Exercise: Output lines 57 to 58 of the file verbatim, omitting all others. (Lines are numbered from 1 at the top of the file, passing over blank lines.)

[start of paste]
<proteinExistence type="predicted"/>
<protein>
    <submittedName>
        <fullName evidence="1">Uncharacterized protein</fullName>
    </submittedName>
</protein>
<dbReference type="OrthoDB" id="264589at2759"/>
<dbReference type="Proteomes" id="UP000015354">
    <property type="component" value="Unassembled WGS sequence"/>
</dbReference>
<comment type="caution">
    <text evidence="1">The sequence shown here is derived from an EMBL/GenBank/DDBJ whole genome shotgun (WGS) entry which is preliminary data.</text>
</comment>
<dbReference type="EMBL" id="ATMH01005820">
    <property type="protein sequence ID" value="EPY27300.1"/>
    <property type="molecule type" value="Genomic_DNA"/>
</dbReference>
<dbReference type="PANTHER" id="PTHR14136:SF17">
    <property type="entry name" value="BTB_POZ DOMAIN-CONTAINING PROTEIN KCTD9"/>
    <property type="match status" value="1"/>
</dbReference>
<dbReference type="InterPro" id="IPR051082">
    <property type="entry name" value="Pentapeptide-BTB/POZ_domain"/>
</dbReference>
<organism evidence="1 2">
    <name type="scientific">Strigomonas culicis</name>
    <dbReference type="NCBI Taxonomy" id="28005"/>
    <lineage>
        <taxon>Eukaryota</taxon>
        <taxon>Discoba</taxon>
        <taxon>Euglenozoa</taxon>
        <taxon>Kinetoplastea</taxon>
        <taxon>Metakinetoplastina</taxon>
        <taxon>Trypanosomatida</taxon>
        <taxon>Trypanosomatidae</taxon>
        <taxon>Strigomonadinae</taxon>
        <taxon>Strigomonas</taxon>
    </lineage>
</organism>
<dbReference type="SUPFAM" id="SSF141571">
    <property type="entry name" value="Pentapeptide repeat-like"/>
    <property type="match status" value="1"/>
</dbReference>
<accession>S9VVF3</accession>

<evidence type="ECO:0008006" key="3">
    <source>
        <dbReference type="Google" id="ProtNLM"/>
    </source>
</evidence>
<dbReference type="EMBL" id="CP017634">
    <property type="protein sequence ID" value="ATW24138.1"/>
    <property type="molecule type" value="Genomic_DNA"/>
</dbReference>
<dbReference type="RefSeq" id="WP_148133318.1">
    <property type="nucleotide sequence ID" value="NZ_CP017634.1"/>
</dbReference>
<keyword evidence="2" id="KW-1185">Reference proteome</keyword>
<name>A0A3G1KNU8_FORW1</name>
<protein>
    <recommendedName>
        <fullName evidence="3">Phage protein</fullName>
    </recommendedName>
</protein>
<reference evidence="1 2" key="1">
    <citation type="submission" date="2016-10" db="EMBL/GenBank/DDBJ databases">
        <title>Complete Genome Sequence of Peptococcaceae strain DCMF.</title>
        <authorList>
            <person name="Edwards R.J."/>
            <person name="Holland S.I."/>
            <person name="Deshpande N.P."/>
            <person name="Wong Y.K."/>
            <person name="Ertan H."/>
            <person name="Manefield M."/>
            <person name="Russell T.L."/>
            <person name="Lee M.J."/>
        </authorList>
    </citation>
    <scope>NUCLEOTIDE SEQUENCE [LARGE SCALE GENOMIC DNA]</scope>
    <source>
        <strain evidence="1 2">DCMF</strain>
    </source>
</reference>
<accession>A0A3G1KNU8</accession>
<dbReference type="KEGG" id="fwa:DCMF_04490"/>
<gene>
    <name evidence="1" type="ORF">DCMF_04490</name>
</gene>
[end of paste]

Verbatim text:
<keyword evidence="2" id="KW-1185">Reference proteome</keyword>
<name>A0A3G1KNU8_FORW1</name>